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What you can learn from YouTube’s trending videos

Did you know? Companies are spinning up virtual dressing rooms to let us try on potential quaran-fits at home.While this is a big win for convenience, it's an even bigger win for our self esteem -- after all, nothing crushes our confidence faster than staring at the blemishes on our faces in those funhouse fitting room mirrors. Petition to get those outlawed?

July 10, 2020
The Hustle

Did you know? Companies are spinning up virtual dressing rooms to let us try on potential quaran-fits at home.

While this is a big win for convenience, it’s an even bigger win for our self esteem — after all, nothing crushes our confidence faster than staring at the blemishes on our faces in those funhouse fitting room mirrors. Petition to get those outlawed?

Totally YouTubular

A data scientist analyzed 70k+ of YouTube’s trending videos. Here’s what he learned

The beautiful thing about the internet is that there’s both a lot of trash and a lot of treasure. But what does it take to truly trend?

To find out, we asked Ammar Alyousfi, a data scientist in the United Arab Emirates who analyzed all 70k+ of YouTube’s 2019 trending videos in the US.

What did he learn?

Here are a few findings that surprised him.

The single channel to produce the most trending videos was Linus Tech Tips, which has 11m+ subscribers. Alyousfi had expected music or entertainment-focused channels to take the top spots. In fact, cooking channels took the 2nd and 3rd spots.

Staying on the list is a feat. That’s because YouTube updates its list of trending videos every ~15 minutes. Alyousfi was surprised to find 6 videos — including this gem of a jam — that managed to stay on the trending list for 30 days.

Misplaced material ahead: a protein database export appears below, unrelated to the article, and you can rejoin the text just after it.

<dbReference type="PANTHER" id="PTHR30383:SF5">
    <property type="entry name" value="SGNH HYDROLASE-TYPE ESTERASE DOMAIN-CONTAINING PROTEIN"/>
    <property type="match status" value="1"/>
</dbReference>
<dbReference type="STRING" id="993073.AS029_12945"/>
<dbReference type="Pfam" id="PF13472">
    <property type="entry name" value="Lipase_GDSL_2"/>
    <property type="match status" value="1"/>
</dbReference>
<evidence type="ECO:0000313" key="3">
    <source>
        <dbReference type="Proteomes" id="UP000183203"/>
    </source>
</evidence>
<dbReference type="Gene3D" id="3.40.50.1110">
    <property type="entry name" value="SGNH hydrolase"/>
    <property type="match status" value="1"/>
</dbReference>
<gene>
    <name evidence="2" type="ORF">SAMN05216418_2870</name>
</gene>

Remember what we said about trash and treasure? “I found that BTS’ song ‘Boy With Luv’ was the most viewed, the most liked, and the most commented trending video in 2019,” Alyousfi told us. It was also the 5th most disliked trending video.

So… how do I make this work in my favor?

Alyousfi used a script to scrape YouTube data each day throughout 2019. Then he analyzed titles, descriptions, thumbnails, tags, views, likes/dislikes, and comments.

He said it would take a much broader analysis to make recommendations on improving your video performance. But the following tactics could help:

  • Include the current year and the words “video,” “vs,” “game,” “new,” “highlights,” and “first” in your title. 
  • Title length should hit between 36 and 64 characters.
  • Use tags in your video. Almost all trending videos have tags.
  • Show a person in the video thumbnail.
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🧠 Nevermind that this is from 2017 — it’s amazing. From Adweek: Why isn’t Google’s G logo a perfect circle? The answer is a secret of good graphic design.

💁‍♀️ In Hollywood, stuntmen are known for a practice called “wigging.” That is, donning a wig or a dress to impersonate a female character. Women in the industry are fed up with it, so 3 drivers banded together to form the first all-female stunt-driving team.

📺 “The Real Preteens of TikTok” might be on its way. Over the last few months, all the major TikTok collectives have taken steps toward creating their own reality shows, and TV studios couldn’t be happier. 

🌭 Step one in a new plant-based meat empire: Nuggs, a startup that initially sold plant-based chicken, is rebranding as Simulate. Plus, it’s rolling out a smorgasbord of new products — including spicy nuggets, a chicken burger, and a line of vegetarian hot dogs called (what else) DOGGS.

Stan Armies

Move over, Nielsen: This analytics service is measuring viewer passion

You can count on a few hands the number of people who watched “Crazy Ex-Girlfriend.” In 2017, the show was the lowest-rated entry from the major broadcast networks. But the show’s stan armies might lead you to believe otherwise.